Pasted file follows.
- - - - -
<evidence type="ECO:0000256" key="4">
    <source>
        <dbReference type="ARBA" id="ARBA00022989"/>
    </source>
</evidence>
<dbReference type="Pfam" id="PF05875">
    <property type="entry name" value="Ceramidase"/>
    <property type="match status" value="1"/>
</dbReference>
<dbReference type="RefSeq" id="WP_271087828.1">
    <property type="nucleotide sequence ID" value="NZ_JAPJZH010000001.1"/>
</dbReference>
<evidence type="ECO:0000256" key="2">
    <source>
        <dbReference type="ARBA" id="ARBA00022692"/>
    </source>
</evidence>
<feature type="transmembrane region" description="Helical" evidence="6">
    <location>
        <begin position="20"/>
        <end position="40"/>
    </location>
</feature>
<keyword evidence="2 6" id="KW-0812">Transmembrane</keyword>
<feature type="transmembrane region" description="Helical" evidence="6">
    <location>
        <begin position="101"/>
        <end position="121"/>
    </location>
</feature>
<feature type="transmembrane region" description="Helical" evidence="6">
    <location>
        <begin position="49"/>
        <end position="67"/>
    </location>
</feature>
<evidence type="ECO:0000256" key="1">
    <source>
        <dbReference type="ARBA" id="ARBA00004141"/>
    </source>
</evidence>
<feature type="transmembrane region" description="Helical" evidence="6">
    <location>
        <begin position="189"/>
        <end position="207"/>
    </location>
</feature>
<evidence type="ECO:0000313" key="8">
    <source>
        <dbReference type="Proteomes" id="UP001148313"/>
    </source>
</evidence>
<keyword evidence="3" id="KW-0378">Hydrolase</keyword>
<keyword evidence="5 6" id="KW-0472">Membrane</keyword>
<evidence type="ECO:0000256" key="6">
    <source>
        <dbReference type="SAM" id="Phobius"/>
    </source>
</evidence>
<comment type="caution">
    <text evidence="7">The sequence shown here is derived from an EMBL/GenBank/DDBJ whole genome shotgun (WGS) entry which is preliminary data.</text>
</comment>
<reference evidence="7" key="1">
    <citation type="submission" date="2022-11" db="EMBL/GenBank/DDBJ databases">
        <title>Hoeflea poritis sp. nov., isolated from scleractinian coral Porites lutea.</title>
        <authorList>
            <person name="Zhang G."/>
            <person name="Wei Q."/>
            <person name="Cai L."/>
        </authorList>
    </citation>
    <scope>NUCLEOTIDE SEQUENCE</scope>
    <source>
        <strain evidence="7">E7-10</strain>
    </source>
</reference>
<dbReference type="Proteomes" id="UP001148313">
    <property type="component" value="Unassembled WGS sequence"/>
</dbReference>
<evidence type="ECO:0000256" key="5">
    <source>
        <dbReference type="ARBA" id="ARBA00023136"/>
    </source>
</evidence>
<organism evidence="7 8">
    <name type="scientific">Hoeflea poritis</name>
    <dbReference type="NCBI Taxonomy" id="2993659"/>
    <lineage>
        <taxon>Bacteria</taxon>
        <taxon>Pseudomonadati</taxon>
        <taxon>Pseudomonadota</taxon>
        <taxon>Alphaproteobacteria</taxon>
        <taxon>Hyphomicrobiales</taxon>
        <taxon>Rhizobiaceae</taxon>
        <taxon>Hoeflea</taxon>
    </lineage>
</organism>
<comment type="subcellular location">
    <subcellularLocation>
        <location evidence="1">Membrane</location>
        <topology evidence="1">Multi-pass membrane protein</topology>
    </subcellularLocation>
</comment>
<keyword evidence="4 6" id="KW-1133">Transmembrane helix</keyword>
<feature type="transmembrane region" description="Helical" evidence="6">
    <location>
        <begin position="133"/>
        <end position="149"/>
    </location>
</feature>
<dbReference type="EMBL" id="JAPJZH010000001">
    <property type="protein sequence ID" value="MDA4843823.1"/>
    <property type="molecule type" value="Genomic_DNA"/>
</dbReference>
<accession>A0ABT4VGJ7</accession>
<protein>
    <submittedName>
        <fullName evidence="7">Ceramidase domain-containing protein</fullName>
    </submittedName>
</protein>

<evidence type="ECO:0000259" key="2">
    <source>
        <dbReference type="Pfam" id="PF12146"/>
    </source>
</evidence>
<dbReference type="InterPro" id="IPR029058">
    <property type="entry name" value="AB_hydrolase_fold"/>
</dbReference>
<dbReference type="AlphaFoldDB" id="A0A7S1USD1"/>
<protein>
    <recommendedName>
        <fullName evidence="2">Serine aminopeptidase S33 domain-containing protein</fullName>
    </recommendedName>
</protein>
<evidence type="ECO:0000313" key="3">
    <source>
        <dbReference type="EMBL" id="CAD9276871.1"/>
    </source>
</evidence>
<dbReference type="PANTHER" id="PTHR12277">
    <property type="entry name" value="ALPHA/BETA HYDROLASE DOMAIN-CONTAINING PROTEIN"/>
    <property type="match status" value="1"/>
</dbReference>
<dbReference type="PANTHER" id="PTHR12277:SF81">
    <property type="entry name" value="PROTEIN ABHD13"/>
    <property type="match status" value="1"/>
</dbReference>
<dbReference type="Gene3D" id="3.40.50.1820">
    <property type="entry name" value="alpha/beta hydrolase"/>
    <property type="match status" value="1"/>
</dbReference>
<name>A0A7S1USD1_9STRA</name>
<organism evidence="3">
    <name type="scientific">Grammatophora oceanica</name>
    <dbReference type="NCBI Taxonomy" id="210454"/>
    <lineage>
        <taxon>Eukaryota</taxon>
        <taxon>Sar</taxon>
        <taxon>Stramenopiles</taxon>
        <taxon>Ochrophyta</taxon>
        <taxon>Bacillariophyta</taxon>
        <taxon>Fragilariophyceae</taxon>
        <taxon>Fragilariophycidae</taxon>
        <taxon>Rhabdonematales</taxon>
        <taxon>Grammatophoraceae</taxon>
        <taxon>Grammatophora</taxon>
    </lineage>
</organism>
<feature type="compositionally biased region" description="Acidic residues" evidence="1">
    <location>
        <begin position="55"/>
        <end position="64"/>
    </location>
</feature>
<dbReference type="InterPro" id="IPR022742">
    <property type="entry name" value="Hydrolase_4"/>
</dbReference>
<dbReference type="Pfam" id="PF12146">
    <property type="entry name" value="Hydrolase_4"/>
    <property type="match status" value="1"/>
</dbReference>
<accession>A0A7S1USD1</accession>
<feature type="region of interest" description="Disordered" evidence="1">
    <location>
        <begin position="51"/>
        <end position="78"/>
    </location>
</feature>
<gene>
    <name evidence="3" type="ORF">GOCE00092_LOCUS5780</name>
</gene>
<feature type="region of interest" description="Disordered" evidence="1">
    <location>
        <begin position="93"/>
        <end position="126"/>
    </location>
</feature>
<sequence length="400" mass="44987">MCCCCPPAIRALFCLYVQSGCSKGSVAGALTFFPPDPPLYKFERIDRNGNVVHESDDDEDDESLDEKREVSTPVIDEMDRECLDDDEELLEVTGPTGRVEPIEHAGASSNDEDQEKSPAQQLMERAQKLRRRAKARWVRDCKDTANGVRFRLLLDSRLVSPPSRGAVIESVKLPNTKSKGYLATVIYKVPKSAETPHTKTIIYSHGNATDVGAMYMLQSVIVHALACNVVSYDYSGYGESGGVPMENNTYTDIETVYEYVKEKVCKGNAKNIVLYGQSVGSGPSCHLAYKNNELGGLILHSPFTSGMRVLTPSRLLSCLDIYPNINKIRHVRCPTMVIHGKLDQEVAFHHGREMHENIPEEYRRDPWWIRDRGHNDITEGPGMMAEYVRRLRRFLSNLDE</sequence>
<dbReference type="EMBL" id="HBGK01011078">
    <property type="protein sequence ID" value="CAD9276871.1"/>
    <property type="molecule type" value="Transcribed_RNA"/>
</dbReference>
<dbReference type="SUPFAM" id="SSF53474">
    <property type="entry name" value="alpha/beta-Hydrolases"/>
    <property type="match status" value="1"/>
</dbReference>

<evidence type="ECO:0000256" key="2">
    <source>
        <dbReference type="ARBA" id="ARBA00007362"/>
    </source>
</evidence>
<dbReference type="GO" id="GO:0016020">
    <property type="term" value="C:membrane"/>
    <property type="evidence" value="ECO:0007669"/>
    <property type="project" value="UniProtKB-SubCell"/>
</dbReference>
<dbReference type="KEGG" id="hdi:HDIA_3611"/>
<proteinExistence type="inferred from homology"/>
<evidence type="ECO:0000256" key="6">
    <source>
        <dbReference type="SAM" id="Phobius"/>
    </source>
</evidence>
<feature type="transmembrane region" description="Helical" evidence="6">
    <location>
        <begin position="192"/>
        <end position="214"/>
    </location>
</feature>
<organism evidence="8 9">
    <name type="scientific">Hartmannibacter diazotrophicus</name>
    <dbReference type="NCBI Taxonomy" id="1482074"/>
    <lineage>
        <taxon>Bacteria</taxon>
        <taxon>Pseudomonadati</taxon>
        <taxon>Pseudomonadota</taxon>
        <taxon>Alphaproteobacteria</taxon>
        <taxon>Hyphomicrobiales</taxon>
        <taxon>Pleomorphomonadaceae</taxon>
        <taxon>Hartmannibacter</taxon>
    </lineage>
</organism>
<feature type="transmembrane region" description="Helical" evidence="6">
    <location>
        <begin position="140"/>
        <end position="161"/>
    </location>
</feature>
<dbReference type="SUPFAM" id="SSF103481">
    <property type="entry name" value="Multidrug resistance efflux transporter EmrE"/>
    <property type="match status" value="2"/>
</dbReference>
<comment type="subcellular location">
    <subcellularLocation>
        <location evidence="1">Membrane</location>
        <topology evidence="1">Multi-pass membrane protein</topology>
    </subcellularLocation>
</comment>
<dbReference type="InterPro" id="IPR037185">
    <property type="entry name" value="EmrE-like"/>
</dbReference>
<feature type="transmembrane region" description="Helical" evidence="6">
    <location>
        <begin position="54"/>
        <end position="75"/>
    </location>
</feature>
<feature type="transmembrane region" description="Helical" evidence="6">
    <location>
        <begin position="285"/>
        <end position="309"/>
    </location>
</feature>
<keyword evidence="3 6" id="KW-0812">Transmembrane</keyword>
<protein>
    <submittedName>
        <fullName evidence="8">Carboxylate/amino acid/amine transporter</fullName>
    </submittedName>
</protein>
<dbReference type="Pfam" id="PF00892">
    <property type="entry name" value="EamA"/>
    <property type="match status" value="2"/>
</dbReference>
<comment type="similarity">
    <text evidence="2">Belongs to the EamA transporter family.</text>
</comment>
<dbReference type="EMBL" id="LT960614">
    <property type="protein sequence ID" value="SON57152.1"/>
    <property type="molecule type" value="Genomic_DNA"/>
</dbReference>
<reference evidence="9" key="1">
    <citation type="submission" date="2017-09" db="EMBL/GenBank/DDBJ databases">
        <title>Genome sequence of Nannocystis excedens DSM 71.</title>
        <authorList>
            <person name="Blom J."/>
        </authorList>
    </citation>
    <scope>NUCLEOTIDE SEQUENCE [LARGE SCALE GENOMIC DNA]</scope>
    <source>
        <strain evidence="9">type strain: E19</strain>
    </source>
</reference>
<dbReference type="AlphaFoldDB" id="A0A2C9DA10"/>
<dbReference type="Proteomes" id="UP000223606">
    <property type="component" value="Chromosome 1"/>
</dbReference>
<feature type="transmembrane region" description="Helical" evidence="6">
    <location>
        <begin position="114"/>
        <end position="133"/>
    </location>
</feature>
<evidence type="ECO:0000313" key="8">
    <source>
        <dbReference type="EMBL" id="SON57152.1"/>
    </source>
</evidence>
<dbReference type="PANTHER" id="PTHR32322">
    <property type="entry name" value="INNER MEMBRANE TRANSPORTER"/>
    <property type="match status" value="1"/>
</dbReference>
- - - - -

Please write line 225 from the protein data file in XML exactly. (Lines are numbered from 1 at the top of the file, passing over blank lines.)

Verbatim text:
    <location>